Emma Lazarus: Voice of Liberty, Voice of Conscience
Site Support Notebook

Following is a general list of films that might be used in programs related to “Emma Lazarus: Voice of Liberty, Voice of Conscience.” This is not a comprehensive list, nor is it an ALA-previewed or recommended list. It is a starter list for libraries interested in showing films. Please preview films for their appropriateness for your audience.

Each host site wishing to show films or videos to the public must arrange for public performance rights.

Swank Motion Pictures, Inc. now offers a Movie Public Performance Site License to libraries on an annual basis. Information is at

Please share information about films and videos with other libraries on the tour through the exhibition discussion list. The ALA Public Programs Office will also pass along to you any film information we find.

Avalon. Director, Barry Levinson, 1996. Writer/director Barry Levinson drew upon his immigrant heritage to create this chronicle of Jewish family life in Baltimore. As seen through the Krichinsky family, this film deals with traditional Jewish themes of assimilation, ambition, and generational conflict – the film follows the rise and decline of the Krichinsky family life as second-generation members drift away from traditions and assimilate into modern America.

Gentleman’s Agreement. Director, Elia Kazan. Performers, Gregory Peck, Dorothy McGuire, John Garfield, Celeste Holm. 1947. Enterprising reporter Phil Green, eager to cover a story about anti-Semitism, accepts an assignment to pen a series of exposés for a progressive magazine. Looking for a new angle, Green poses as a Jew and soon endures the full spectrum of bigotry – from being denied a job and use of public facilities to his son suffering a beating. Little by little, the journalist comes to understand the cruel effects of prejudice.

Hester Street. Director, Joan Micklin Silver. Performers, Carol Kane, Steven Keats, Mel Howard. 1975. A film about a traditional Jewish woman who travels to America in the late 1800s to reunite with her husband, but instead is met with heartache when she discovers he’s a changed man.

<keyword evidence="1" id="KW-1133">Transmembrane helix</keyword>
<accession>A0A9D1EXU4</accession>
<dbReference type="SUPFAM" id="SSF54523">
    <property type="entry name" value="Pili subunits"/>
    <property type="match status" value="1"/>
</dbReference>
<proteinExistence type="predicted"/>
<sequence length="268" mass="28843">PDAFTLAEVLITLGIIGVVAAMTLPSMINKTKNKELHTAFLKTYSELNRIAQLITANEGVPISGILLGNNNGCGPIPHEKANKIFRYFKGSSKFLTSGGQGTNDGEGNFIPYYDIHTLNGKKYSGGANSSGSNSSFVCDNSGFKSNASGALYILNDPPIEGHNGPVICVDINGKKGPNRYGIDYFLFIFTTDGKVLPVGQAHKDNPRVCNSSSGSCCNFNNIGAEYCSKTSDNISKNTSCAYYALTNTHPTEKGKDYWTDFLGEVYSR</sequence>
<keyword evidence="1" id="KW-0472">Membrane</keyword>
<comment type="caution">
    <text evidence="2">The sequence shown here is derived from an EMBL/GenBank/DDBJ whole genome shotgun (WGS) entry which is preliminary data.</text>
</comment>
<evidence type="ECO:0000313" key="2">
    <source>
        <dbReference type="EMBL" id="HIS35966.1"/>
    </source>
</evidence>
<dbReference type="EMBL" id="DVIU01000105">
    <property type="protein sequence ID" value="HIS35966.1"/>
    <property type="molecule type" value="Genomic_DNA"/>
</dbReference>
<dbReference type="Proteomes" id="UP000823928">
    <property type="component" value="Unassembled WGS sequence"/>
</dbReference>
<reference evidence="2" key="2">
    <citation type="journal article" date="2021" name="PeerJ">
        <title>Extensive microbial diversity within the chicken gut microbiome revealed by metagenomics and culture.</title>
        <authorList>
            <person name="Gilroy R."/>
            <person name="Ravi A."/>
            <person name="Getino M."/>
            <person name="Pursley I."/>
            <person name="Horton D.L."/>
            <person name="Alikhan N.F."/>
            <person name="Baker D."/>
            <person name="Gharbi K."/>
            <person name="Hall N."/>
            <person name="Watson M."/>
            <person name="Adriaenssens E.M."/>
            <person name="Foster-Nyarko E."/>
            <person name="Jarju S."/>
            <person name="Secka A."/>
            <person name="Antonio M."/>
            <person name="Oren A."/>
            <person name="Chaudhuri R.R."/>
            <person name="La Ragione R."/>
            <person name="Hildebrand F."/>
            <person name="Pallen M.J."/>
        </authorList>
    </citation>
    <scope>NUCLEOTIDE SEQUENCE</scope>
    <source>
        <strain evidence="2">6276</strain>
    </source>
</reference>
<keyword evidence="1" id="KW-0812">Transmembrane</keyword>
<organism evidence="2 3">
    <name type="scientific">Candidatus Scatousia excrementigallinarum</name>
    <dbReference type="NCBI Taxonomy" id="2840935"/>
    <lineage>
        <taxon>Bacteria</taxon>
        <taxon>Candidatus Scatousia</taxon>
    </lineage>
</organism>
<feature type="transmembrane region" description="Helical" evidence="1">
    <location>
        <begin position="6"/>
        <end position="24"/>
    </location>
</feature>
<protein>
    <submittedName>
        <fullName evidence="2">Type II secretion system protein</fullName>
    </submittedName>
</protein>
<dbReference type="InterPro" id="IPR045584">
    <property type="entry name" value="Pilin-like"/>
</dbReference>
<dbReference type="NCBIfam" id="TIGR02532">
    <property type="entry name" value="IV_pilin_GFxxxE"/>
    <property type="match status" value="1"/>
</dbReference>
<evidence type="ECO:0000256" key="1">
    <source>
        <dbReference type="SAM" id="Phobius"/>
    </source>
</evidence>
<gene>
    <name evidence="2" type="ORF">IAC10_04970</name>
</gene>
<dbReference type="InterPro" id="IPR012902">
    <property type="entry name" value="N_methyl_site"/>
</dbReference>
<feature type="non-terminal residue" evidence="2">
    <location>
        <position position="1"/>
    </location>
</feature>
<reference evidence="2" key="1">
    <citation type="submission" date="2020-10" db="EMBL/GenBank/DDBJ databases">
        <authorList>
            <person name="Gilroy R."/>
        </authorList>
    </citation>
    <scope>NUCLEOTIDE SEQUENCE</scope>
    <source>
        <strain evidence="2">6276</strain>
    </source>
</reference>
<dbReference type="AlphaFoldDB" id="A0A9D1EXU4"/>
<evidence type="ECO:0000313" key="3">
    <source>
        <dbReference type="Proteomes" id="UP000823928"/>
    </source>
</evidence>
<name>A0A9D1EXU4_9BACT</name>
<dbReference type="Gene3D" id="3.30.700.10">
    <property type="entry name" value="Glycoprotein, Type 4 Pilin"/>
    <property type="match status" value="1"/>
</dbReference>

His People. Directed by Edward Sloman, 1925. Between 1880 and 1924 more than two million Jews from Eastern Europe arrived in America, many of them settling in poor, congested areas of big cities. This 1925 silent film tells the tale of an immigrant family whose tradition and values are all but shattered by the encounter with the New World.

The Jewish Americans. Director, David Grubin, 2008. A PBS documentary that tells the dramatic history of Jews in America. This film focuses on individual personalities and stories that chronicle the 350 year saga about immigrants who gradually wove themselves into the fabric of American life by forging a thoroughly American identity without abandoning the cherished traditions that often set them apart.

The Jewish People: A Story of Survival. Director, Andrew Goldberg, 2008. A PBS documentary that traces the history of the Jewish people, explaining how this vibrant culture has endured and thrived despite more than 4,000 years of slavery, oppression, anti-Semitism and near-genocide. Historical photos, rare documents, and interviews with noted scholars serve to illuminate how the Jews survived for centuries – while other communities vanished – under the Babylonians, Romans, Nazis, Russians, and other cruel regimes.

Molly’s Pilgrim. Director, Jeffrey D. Brown, 1985. Based on the book by Barbara Cohen, this live-action film examines the plight of a young Russian-Jewish emigrant who has come to the United States to escape religious persecution. Winner of the 1985 Academy Award for best live-action short film.

Return to Table of Contents